When is a wrist sprain more than a simple sprain? If you followed the Yankees during the pre-season, you may have asked yourself the same thing. When Mark Teixera injured his wrist while swinging a bat, the initial diagnosis was that of a simple sprain. Soon after, however, it was revealed that the star first baseman’s injury was a torn tendon sheath, an injury that put him on the disable list for an unplanned couple of months. He has still not yet returned to Yankee Stadium.

It goes to show that even at the highest level, wrist injuries can be, well, complicated. So what sowed such confusion? Sprains themselves refer to ligament injuries, but it’s often hard to tell at first glance whether a wrist injury requires a little TLC versus professional intervention.

That’s because most wrist injuries, whether simple or complicated, are going to involve a little swelling and stiffness. But when wrist injuries don’t get better after two or three weeks, it’s usually a sign that the injury may be worse than a mild sprain. These nagging injuries shouldn’t be taken lightly either. Persistent pain, clicking in the wrist, or excessive swelling, are red flags that could indicate either a torn ligament, or even a broken bone, both of which require immediate treatment.

The wrist’s anatomy lends itself to a range of injuries, depending on the forces at work. The most common side for sprains to pop up is on the dorsal, or back, side of the wrist. The ligaments along the outside of the wrist, just below the small finger, are also frequent sites of sprains.

So how do you go about healing yourself when your sprain is just a mild simple sprain? Rest, ice, splinting, and anti-inflammatory medicine are the simplest and most effective treatments of minor to moderate wrist sprains. Over the counter wrist splints may not always match a three-piece suit, but it’s worth sporting a simple brace that stabilizes the wrist and gives it the support it needs to properly heal.

A simple regimen of the aforementioned ice and rest routine should lead to a complete recovery in two to four weeks, in most mild sprains. If the pain or swelling persists after three weeks or longer, then you should make an appointment to see your local orthopedist for further assessment.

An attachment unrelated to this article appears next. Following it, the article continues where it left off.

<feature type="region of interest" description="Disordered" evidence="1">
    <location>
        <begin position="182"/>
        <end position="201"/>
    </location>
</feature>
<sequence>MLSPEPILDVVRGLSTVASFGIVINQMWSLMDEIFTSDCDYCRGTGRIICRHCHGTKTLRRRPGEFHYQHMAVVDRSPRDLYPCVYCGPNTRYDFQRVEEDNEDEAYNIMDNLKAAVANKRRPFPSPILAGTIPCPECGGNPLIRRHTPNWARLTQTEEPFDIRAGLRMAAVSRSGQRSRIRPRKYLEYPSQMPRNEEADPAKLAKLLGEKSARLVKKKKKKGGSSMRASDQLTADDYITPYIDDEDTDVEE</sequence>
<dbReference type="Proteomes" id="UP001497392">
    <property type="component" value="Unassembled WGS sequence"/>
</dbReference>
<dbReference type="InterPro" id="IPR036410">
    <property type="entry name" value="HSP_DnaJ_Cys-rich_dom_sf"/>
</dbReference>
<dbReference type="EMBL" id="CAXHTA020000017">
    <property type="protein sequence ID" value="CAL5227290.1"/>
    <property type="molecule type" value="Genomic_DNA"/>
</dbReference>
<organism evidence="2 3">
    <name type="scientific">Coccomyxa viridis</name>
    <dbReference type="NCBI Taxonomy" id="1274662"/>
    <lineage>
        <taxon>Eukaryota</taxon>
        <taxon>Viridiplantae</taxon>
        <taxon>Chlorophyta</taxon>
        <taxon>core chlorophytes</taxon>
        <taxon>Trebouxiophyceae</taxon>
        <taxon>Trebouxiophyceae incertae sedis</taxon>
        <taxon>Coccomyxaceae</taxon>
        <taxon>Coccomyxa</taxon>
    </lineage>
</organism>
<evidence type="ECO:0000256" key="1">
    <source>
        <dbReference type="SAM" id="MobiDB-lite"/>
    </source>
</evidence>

Imaging is one of a doctor’s most powerful tools in making a diagnosis about wrist injuries, but individuals should also take note of how the injury happened. Tennis players, golfers, and baseball players are prone to the type of twisting injuries seen in Teixera’s wrist. The forceful rotating motion of swinging a tennis racket or baseball bat may injure the ligaments of the wrist, as opposed to direct traumatic injuries such as a fall to the outstretched hand, where it’s more likely for a fracture to result. Significant ruptured ligaments may require surgery. Some ligament ruptures can be directly repaired, while others require more complex procedures involving grafts and screws.

The reality is that any injury is never going to be as straightforward as you think, and as we get back on the courts or on the baseball diamonds this spring, a number of us are going to feel that all-too-familiar twinge somewhere in our wrist. The important thing to remember is to never underestimate a wrist injury. And even when it’s worse than you think, the pros at Manhattan Orthopedic will always have you covered.

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